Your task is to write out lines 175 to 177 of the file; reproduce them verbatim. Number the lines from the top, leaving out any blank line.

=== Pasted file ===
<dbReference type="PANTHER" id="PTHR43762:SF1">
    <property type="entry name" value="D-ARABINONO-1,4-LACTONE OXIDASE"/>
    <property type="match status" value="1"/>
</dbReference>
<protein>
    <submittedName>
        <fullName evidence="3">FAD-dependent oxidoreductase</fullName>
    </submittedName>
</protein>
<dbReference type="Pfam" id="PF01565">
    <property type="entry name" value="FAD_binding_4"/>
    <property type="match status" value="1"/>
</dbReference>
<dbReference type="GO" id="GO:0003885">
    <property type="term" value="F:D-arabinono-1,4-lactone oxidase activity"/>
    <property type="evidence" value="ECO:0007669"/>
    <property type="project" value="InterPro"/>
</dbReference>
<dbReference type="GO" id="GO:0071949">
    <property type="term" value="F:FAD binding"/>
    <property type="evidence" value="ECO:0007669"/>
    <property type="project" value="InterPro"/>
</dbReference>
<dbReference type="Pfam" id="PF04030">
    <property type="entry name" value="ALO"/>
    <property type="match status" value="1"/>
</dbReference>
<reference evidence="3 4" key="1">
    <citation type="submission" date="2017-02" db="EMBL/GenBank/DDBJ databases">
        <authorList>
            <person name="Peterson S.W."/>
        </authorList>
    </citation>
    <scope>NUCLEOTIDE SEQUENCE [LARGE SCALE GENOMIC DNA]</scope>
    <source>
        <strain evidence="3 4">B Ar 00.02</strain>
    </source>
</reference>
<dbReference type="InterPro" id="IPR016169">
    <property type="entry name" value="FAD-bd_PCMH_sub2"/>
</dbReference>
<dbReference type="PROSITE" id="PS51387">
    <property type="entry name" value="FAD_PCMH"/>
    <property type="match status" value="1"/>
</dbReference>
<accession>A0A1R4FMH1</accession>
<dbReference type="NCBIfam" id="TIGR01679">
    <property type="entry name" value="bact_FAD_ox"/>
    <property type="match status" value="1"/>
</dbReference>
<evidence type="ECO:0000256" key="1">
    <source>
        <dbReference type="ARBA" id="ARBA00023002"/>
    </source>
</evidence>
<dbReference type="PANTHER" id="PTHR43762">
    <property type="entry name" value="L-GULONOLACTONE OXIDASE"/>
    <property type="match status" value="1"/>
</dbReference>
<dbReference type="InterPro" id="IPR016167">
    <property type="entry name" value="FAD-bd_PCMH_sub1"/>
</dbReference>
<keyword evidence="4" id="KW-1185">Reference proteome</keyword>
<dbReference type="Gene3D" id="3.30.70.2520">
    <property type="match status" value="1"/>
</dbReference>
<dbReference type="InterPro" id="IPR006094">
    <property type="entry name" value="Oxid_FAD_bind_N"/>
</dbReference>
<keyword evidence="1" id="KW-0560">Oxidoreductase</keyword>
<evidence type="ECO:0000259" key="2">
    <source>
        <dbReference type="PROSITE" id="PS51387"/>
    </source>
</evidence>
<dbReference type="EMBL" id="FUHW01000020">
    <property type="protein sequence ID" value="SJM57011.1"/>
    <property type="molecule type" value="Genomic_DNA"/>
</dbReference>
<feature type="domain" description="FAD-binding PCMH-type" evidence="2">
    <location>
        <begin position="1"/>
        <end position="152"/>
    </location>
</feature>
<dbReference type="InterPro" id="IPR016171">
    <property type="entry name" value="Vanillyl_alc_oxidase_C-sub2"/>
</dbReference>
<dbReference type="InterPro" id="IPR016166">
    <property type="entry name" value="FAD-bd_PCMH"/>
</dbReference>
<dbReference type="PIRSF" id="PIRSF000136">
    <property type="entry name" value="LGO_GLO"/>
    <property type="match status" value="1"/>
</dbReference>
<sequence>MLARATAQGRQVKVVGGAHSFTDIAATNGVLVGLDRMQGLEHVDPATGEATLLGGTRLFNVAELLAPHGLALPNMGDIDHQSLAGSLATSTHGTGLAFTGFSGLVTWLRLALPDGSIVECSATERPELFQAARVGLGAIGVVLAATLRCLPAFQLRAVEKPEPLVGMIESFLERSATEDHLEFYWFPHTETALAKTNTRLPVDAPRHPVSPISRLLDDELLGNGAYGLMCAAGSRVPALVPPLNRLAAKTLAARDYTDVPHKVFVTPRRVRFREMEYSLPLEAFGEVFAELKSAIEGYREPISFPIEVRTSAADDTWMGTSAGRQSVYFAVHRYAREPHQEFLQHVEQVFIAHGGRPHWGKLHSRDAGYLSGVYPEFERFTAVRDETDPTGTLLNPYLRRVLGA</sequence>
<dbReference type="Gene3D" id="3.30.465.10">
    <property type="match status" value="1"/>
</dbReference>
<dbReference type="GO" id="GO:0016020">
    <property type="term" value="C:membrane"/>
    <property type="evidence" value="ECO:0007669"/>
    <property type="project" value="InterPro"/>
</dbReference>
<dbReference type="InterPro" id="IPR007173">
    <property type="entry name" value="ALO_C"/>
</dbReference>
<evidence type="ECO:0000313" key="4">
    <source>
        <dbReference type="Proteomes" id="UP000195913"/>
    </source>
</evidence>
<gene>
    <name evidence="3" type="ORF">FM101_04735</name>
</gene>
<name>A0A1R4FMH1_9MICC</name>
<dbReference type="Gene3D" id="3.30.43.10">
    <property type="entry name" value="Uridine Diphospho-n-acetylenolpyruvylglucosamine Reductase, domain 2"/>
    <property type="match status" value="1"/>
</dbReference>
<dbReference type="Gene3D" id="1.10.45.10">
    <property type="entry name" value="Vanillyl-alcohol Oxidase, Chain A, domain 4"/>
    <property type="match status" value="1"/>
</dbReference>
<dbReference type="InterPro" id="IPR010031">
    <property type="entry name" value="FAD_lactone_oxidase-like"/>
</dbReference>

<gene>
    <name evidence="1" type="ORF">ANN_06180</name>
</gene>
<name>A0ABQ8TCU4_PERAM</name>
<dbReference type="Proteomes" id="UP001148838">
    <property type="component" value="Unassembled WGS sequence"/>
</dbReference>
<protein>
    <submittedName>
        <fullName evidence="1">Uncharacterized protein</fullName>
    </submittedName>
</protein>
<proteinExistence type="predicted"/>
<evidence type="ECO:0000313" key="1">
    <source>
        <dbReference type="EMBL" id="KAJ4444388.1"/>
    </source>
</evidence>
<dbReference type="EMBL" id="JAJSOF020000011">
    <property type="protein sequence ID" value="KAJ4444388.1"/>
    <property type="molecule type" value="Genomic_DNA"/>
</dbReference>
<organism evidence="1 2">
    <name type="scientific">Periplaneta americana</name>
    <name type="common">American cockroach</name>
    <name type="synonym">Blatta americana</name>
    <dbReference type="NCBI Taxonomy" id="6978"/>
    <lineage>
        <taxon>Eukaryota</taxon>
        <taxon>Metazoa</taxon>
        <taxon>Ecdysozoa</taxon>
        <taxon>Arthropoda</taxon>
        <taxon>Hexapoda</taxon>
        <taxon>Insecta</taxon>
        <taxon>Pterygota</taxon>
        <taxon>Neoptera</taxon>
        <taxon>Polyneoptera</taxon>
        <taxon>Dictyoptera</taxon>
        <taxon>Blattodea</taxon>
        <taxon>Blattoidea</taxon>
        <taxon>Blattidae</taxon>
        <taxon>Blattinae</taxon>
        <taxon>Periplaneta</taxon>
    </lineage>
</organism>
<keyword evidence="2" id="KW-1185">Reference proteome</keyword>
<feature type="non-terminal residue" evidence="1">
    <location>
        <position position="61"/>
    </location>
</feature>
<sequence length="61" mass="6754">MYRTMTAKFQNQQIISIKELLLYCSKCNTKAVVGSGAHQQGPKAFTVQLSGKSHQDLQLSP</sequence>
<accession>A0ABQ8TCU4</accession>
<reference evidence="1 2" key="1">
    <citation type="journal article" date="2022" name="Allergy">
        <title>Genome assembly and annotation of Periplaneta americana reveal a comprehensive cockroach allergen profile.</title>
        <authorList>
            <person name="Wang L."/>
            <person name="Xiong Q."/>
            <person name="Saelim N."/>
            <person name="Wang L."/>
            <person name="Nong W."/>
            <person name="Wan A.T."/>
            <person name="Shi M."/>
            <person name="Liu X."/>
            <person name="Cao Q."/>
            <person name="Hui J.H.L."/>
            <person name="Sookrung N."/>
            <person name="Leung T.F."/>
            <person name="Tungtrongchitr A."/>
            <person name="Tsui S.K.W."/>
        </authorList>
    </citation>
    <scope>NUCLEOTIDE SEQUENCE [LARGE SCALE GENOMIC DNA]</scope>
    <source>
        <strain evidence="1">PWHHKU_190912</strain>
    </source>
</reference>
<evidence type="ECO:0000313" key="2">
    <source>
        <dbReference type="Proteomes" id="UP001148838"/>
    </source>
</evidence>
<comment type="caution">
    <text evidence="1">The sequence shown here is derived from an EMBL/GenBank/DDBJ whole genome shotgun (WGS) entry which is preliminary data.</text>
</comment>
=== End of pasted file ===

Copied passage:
    <location>
        <position position="61"/>
    </location>